The Application of Lower-Cost Perchlorate Remediation Methods and of Community-Engagement Efforts to Enhance Management of Superfund Sites
AdvisorBrusseau, Mark L.
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PublisherThe University of Arizona.
RightsCopyright © is held by the author. Digital access to this material is made possible by the University Libraries, University of Arizona. Further transmission, reproduction, presentation (such as public display or performance) of protected items is prohibited except with permission of the author.
EmbargoRelease after 08/27/2020
AbstractThe US EPA states Community Advisory Boards (CAB’s) have proven to be effective forms of engaging communities in the geographic areas of a Superfund site. When local residents along with local scientists, engineers, community members and concerned citizens become engaged in the assessment and remediation of a US EPA Superfund site, many effects may be observed.In this study, measurements of change were taken along with observations made regarding the participants’ involvement, attitude and activities. The outcomes are defined and measured at the Apache Nitrogen Products Incorporated (ANPI). This site was studied and the community was engaged using various educational methods. The hypothesis was that if there is strong engagement of participants in various activities implemented at this contamination site, there would be a strong impact on their involvement in, and understanding of informational meetings, remediation activities, and regulatory choices. The results indicated that strong engagement and participation by the community members at contamination sites has a significant impact on their involvement, and in some cases even improving remediation efforts, and success. In parallel to the proposed community engagement activities, a novel technology was employed to treat groundwater contaminated with perchlorate and competing oxidized species such as nitrates. . The treatment of groundwater containing perchlorate by a water treatment reactor employing ZVI processes was improved with new pre-treatments by purging oxygen, removing competing oxidized materials, increasing media contact surface area, increasing residence time, and treating the iron by washing with HCl solution. This research indicates that community engagement activities may influence many aspects of Superfund site management, participants’ behaviors, decisions, and their understanding and that the regulatory decisions may be affected by CE activities coupled with a demonstration that there is an alternative remediation available.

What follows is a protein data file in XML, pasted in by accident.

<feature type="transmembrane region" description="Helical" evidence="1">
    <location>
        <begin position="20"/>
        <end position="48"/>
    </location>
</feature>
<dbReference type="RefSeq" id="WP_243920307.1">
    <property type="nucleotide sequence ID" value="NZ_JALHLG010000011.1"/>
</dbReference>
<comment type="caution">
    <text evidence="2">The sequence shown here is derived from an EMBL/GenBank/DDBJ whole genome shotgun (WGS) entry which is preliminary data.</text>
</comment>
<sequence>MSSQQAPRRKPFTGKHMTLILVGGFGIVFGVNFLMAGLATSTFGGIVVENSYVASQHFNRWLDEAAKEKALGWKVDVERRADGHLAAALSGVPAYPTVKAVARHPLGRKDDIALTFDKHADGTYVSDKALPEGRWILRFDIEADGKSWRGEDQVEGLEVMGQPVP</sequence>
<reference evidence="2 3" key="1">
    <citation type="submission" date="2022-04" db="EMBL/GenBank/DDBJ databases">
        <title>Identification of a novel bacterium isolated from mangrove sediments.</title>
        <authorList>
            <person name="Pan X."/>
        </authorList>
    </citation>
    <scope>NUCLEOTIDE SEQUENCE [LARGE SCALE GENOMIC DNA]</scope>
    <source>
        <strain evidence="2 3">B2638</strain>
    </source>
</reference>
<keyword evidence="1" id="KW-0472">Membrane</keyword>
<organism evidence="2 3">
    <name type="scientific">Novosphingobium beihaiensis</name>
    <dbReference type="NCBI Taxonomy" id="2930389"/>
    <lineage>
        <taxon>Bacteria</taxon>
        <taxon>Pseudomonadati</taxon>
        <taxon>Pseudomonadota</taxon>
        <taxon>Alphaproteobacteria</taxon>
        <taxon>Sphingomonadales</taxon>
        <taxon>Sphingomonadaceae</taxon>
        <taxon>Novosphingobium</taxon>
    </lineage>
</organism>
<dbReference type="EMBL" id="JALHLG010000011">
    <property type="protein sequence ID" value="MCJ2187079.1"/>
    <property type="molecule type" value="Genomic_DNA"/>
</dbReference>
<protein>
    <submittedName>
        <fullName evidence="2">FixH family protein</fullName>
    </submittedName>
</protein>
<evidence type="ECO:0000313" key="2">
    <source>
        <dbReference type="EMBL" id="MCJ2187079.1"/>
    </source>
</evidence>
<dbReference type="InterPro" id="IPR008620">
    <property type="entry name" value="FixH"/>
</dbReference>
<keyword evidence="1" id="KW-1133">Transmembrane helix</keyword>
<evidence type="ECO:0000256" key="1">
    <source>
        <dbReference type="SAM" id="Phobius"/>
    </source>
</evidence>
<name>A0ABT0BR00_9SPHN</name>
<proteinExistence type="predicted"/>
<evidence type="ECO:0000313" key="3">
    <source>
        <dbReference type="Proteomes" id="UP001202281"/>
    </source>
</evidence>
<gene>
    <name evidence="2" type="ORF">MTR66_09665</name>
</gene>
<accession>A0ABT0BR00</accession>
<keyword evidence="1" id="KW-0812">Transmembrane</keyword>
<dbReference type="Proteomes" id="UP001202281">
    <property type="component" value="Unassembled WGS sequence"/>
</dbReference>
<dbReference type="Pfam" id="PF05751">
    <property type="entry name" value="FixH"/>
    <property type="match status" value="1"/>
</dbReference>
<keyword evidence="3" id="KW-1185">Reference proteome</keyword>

Degree ProgramGraduate College
Soil, Water & Environmental Science